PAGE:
Electrek Green Energy Brief: A daily technical, financial, and political review/analysis of important green energy news.
Today on EGEB, Apple, Alcoa, Rio Tinto and both Canadian federal and Quebec provincial governments invest to build the first zero-emission aluminum plant in the world. The U.S. Geological Survey publishes a map of every wind turbines in the country. German utility provider Uniper wants to produce green methane using wind power.
A revolution in aluminum-making may be on the way. Tech giant and heavy aluminum consumer Apple is investing 10 million and will give technical advice to a new venture, Elysis, that intend to make the metal without producing carbon gas. How could this be?
The new process, which Alcoa has been working on since 2009, uses an “advanced conductive material” instead of the carbon material that’s usually used to remove oxygen from aluminum oxide during the smelting process. While carbon-based smelting releases carbon dioxide—a greenhouse gas—the new process releases oxygen.
$188 million will be invested in Elysis by its different stakeholders. Quebec’s provincial government gets a 3.5% stake for $47 million, the Canadian federal government receives no stake for the same investment. Both Alcoa and Rio Tinto put in $43 million for the remaining share.
The U.S. Geological Survey just put out a new detailed map of every wind turbine in the country. The effort, in conjunction with the U.S. Energy Department, gets continuously updated with public and private data, satellite imagery and technical check-ups. Several things have changed in this new version:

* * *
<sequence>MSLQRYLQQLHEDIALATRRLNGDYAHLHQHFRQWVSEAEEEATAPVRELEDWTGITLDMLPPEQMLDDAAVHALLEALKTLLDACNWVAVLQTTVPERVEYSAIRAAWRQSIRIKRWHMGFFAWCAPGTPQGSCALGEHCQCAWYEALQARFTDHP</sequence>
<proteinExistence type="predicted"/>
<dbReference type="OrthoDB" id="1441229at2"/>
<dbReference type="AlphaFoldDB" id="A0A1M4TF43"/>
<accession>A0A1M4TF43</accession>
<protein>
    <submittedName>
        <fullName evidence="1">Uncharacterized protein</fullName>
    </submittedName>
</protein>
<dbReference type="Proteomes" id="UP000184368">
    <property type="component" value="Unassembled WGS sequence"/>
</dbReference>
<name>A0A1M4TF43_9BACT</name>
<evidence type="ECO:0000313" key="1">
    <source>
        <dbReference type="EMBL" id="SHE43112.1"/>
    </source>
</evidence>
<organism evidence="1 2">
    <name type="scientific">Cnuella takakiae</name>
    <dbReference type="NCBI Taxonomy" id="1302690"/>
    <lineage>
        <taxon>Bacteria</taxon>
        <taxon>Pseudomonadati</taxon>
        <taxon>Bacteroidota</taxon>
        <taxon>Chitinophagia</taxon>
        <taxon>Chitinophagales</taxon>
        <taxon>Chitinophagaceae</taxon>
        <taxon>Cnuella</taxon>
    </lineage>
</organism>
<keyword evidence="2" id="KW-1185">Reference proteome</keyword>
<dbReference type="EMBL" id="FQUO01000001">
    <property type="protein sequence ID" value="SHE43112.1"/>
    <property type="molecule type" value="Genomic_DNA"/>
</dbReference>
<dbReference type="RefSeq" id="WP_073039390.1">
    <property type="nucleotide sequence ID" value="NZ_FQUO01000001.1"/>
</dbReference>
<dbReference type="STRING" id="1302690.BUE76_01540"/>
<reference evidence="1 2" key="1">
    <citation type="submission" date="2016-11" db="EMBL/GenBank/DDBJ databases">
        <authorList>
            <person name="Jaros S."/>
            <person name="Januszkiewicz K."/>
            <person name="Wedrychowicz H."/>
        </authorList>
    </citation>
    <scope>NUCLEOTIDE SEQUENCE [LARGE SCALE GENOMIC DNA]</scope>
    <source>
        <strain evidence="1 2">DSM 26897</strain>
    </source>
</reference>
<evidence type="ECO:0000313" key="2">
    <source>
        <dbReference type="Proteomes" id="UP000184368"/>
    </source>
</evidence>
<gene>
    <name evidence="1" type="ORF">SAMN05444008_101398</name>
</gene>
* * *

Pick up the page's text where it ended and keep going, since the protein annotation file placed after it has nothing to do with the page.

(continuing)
The USWTDB Viewer, created by the USGS Energy Resources Program, lets you visualize, inspect, interact, and download the most current USWTDB through a dynamic web application. The USWTDB Viewer replaces an earlier web application called WindFarm and includes many enhancements made based on comments and suggestions from WindFarm users. Data-driven styling and expanded filtering capabilities make accessing the USWTDB information easier and quicker than ever
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Uniper starts a new pilot scheme to convert wind energy into green methane. As Germany is both covered by an extensive gas infrastructure and committed to a green energy transition, creativeness and innovation are required to interfuse what could be seen as incompatible. The Falkenhagen plant, which already produces hydrogen, will house this new project that aims to use infrastructure built to accommodate natural gas to store carbon-free gas.
Under the two-year pilot scheme, the company will set out to produce green methane by using carbon dioxide from a bio-ethanol plant and mixing it with the hydrogen, creating a gas-like substance.
As such methane has a wider range of use than hydrogen, Uniper hope to fulfill industrial demand while inflicting no carbon footprint.
Featured image is from the Department of Energy SunShot program. Harvard Community Solar Garden after a heavy snowstorm. Photo by Stephen Coffrin.